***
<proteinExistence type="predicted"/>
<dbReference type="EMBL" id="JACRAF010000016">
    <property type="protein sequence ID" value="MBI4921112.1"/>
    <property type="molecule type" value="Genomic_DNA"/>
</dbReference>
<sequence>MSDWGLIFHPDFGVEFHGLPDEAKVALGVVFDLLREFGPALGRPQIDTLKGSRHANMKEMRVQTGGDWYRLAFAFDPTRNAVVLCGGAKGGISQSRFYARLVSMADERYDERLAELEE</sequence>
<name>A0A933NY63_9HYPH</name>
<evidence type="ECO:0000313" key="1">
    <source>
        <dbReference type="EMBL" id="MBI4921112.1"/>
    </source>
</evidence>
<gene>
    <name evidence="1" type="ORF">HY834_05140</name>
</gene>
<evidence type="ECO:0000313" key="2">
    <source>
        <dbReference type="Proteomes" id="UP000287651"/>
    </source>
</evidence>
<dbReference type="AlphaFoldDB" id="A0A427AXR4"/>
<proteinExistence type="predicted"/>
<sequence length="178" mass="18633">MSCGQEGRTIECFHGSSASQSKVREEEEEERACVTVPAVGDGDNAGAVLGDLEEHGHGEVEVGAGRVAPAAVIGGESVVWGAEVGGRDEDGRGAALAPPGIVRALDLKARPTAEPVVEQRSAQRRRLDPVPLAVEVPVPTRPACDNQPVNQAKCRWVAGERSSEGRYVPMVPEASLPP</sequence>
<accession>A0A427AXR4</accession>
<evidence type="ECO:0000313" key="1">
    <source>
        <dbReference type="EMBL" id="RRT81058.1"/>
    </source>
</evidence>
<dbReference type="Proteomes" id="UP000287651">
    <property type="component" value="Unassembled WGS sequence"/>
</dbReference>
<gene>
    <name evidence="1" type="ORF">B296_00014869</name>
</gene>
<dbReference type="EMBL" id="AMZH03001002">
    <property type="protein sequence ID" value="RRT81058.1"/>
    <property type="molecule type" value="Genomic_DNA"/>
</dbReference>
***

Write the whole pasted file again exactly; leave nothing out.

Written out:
<proteinExistence type="predicted"/>
<dbReference type="EMBL" id="JACRAF010000016">
    <property type="protein sequence ID" value="MBI4921112.1"/>
    <property type="molecule type" value="Genomic_DNA"/>
</dbReference>
<sequence>MSDWGLIFHPDFGVEFHGLPDEAKVALGVVFDLLREFGPALGRPQIDTLKGSRHANMKEMRVQTGGDWYRLAFAFDPTRNAVVLCGGAKGGISQSRFYARLVSMADERYDERLAELEE</sequence>
<name>A0A933NY63_9HYPH</name>
<evidence type="ECO:0000313" key="1">
    <source>
        <dbReference type="EMBL" id="MBI4921112.1"/>
    </source>
</evidence>
<gene>
    <name evidence="1" type="ORF">HY834_05140</name>
</gene>
<evidence type="ECO:0000313" key="2">
    <source>
        <dbReference type="Proteomes" id="UP000287651"/>
    </source>
</evidence>
<dbReference type="AlphaFoldDB" id="A0A427AXR4"/>
<proteinExistence type="predicted"/>
<sequence length="178" mass="18633">MSCGQEGRTIECFHGSSASQSKVREEEEEERACVTVPAVGDGDNAGAVLGDLEEHGHGEVEVGAGRVAPAAVIGGESVVWGAEVGGRDEDGRGAALAPPGIVRALDLKARPTAEPVVEQRSAQRRRLDPVPLAVEVPVPTRPACDNQPVNQAKCRWVAGERSSEGRYVPMVPEASLPP</sequence>
<accession>A0A427AXR4</accession>
<evidence type="ECO:0000313" key="1">
    <source>
        <dbReference type="EMBL" id="RRT81058.1"/>
    </source>
</evidence>
<dbReference type="Proteomes" id="UP000287651">
    <property type="component" value="Unassembled WGS sequence"/>
</dbReference>
<gene>
    <name evidence="1" type="ORF">B296_00014869</name>
</gene>
<dbReference type="EMBL" id="AMZH03001002">
    <property type="protein sequence ID" value="RRT81058.1"/>
    <property type="molecule type" value="Genomic_DNA"/>
</dbReference>